We’ve made a mess of things, of that there is no doubt. Not only have we squandered our money on easy living, but we’ve become strangers to this world, aliens and alienated. So much so that “natural” has come to mean “that which is not of us.” The world that looks back at us is dead, because we have turned it to our own use. And as the prodigal son thought of the well-fed servants on his father’s homestead, we see animals that all have bread enough. They all have a place in this order of creation, whereas we are dying of a hunger both physical and spiritual. How did we come to be strangers in the world over which we rule?

And what would it mean for us to come home?

The son did not return home demanding sonship – he rightfully recognized that he gave up his right to sonship. He came home to be a servant. He is given sonship, yet, but as a free gift, which is the only way it can be given and the only way it can be received. So also we, when we do not consider equality with God as something to be grasped, when we resist the opportunity to act as gods in this world, when we take the form of a servant, then we also will be given the glory of sons and daughters. When we humbly acknowledge the worthiness of our great inheritance – this magnificent world – then we will be ready to receive it. Becoming servants is the only way that we can live into our personhood. If we would become great in this world, we must become the world’s servant, not only of our fellow human beings, but of the whole order of creation.

The moral sense of nature

It is remarkable how much we let our technologies run the game for us. Two in particular–money and the clock–we let run rampant, to the point that they have actually changed the way we understand reality and our place in reality. Money has dehumanized our labor, and the clock has detached us from the natural rhythm of the seasons and the day. How did we let that happen? How does it happen that the tools we use to interact more easily with the world around us come to define reality for us? What is time without the clock? I think many of us take it for granted that time is a thing that ticks on, uniformly and infinitely. We have no moral sense of time – the fitting season, the right time. As it says in Ecclesiastes, “there is a time for gathering, and a time for scattering.”

In fact I would even suggest that “reason” is yet another tool that has come to define reality for us in a distorted way. Reason is a tool that we use to conceptualize the world in order to think about it. But somehow we come to believe that our concepts of the world are actually the world.

It is almost enough to make me a Marxist, but it is deeper than history, and so history can not save us. Somehow we must learn to recover the awe of the world as it is in itself, not as it is defined by our tools and technologies.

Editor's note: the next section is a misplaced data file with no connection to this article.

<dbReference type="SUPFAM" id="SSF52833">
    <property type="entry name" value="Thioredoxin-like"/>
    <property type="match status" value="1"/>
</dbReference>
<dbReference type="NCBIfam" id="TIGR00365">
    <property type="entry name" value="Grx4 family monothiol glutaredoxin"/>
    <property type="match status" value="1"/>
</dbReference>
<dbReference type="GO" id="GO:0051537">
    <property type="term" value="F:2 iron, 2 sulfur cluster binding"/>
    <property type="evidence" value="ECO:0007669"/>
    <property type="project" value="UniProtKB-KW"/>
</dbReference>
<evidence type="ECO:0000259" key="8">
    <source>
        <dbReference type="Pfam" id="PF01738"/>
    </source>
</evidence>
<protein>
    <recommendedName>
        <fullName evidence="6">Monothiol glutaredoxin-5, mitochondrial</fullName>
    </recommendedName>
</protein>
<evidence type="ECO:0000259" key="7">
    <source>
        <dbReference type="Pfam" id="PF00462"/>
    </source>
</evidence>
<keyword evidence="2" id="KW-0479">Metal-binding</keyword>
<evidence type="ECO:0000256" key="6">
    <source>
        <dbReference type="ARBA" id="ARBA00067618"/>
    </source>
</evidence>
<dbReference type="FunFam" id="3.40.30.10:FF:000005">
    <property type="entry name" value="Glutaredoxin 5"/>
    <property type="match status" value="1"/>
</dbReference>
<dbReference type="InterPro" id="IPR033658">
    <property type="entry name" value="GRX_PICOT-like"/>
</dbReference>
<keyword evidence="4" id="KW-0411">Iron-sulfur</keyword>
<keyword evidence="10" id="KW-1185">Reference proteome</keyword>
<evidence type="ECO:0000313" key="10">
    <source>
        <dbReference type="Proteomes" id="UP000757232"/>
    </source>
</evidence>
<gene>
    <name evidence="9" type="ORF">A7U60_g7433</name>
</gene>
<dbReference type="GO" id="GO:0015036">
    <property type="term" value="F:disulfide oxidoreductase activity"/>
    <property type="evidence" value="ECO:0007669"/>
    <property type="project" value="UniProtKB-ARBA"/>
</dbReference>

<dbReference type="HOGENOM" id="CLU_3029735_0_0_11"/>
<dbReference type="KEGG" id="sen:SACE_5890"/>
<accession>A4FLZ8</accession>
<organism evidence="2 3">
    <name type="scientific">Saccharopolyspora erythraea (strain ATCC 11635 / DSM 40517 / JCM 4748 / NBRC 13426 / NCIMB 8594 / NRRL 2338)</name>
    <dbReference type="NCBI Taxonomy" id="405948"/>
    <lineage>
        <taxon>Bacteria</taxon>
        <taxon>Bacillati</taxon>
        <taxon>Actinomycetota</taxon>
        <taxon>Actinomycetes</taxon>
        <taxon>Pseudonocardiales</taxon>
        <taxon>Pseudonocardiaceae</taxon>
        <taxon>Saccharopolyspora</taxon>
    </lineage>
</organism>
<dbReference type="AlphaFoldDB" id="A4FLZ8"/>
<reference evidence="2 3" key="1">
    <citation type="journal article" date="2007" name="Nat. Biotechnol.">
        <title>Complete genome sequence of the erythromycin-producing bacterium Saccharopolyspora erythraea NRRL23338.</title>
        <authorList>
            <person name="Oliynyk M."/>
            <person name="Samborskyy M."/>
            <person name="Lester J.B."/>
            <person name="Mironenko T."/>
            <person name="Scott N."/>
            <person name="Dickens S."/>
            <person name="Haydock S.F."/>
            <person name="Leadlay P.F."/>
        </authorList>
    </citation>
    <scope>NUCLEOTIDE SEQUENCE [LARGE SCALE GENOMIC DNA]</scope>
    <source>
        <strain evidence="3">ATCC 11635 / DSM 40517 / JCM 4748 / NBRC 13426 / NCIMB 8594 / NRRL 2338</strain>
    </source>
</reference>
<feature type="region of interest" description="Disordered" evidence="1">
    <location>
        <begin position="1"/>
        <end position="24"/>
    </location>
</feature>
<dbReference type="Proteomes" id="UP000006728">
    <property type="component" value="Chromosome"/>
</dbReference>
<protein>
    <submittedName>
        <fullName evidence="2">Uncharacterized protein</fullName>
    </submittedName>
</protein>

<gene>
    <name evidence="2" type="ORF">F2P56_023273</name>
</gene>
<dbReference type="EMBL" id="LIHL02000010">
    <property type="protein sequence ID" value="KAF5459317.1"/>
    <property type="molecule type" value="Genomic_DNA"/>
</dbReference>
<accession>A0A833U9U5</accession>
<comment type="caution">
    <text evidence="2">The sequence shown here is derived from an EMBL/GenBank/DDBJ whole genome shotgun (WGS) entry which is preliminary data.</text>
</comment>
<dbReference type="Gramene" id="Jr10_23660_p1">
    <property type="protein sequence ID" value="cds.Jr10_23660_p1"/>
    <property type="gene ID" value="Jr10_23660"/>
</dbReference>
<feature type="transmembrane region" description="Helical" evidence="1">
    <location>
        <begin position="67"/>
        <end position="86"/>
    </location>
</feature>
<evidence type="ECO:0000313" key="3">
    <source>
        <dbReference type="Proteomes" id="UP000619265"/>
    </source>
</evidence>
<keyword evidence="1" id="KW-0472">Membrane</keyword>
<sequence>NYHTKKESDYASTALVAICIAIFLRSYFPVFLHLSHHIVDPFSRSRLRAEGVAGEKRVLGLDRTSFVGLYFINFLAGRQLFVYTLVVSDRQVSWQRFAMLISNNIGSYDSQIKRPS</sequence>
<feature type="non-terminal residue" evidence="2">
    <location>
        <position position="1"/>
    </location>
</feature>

Sorrow and love

Sorrow and love are similar, I think, in that both seem to swallow us up. If this is true, then I understand why people fear both of them and desire both of them. I think that this may also be why people in sorrow and people in love are unreachable at a certain degree – they are swallowed up in their sorrow, or swallowed up in their love, and unless we are going to be swallowed up as well we have to maintain some distance. Not to say that we shouldn’t be with people in sorrow, but realizing also that there are places that we simply can not go, even though we may have been there before.

It is good

When God had finished the work of creation, he uttered the benediction “It is good.” These resounding words are echoed each and every time a creature participates in life, in its own particular manner of being. As trees stretch toward the sun, as bacteria divide and divide again, as photons stream through the vacuum of space, as squirrels build nests and prepare for the winter, all bear in themselves the benediction “it is good.”

We humans alone can perceive that that goodness is precarious. We often fail to see the goodness. The benediction that other creatures can speak with such ease in their mere existence, we ourselves often doubt. And for good reason. There is sorrow in the world.

For those who have seen sorrow, is it possible to recover that simple statement of faith: it is good? Is it possible to say it authentically? We have to learn again to delight in our being, taking our place among all other creatures in the pantheon of existence. I think this means we will have to accept our existence as a gift.

wide soaring circles
through a cloud-whitened morning
the flock of gray gulls

Sacred fire

The sacredness of the world must be kept alive as one keeps a flame alive to stay warm. We must tend to those fires of sacredness which are kindled by the manifold presence of being in the world. The whole world is ablaze with the fire of sacred being. All these things–trees, birds, towers, clouds, oceans, people, continents–shine forth “like shook foil.”

But then we crash back into life and see that it is all so dreary and ordinary. It is precisely here, in the dreariness, that we must learn to see the presence of God. Not to leave the dreariness, but even within to say “yes, it is meaningful;” to still be able to bow; to be taken hold of; to be addressed; to address, not as ‘It’ but as ‘Thou;’ to be in right relation, brother of the earth. Not in holy feelings, but in conduct and motion. To yet affirm it as good. This is the one single proclamation which began with creation and culminated in incarnation: “it is good.” What else is there to do, but to bless creation? All of life might very well be a matter of blessing: “it is very good.”

There is no accident in beauty

There is no accident in beauty. No one, upon installing that glass window, expected someone sitting where I am sitting to see it suddenly light aflame in the golden setting sun. But there it is, radiance equal to any. Beauty is not a by-product. Beauty unlocks the true nature of that window. It lifts mundane things up into eternity.

Two haiku about the winter wind

I think everyone north of the Mason Dixon line has been very cold this week.

On epiphany
a devouring winter wind
is the city’s gift

Fire-warmed voices
talking about the smell of
the sea’s salty air

Thoughts on the New Year

I am deeply grateful for this past year.

The fog lifted. Just as I forgot it was there. Or, I should say, just as  I forgot that it was ever not a part of my life.

But it also remains. That’s ok. I don’t want nor expect to have endless happiness. But I’m just grateful that I’ve experienced a depth of happiness I have not experienced in a very long time.

I saw glimpses of a pearl of great price.

Lord I am not worthy to receive you; but only say the word, and I shall be healed.

The soul has an infinite depth, as of the night sky. I am humbled by this mystery.

People I care about are changing. Some for the better, some for the worse. Growth is weird. It does not always put us into a place of greater bliss or happiness or fun, but it does seem to put us into a place of greater contentment. People I know who are growing are also admitting into their lives greater complexity, concern, and labor. I think there is something I could learn from that.

discovered Haiku (very happy about that);
visited both my brother and sister;
was introduced to Thomas Merton, Erazim Kohak, and Parker Palmer;
began to understood the value of wisdom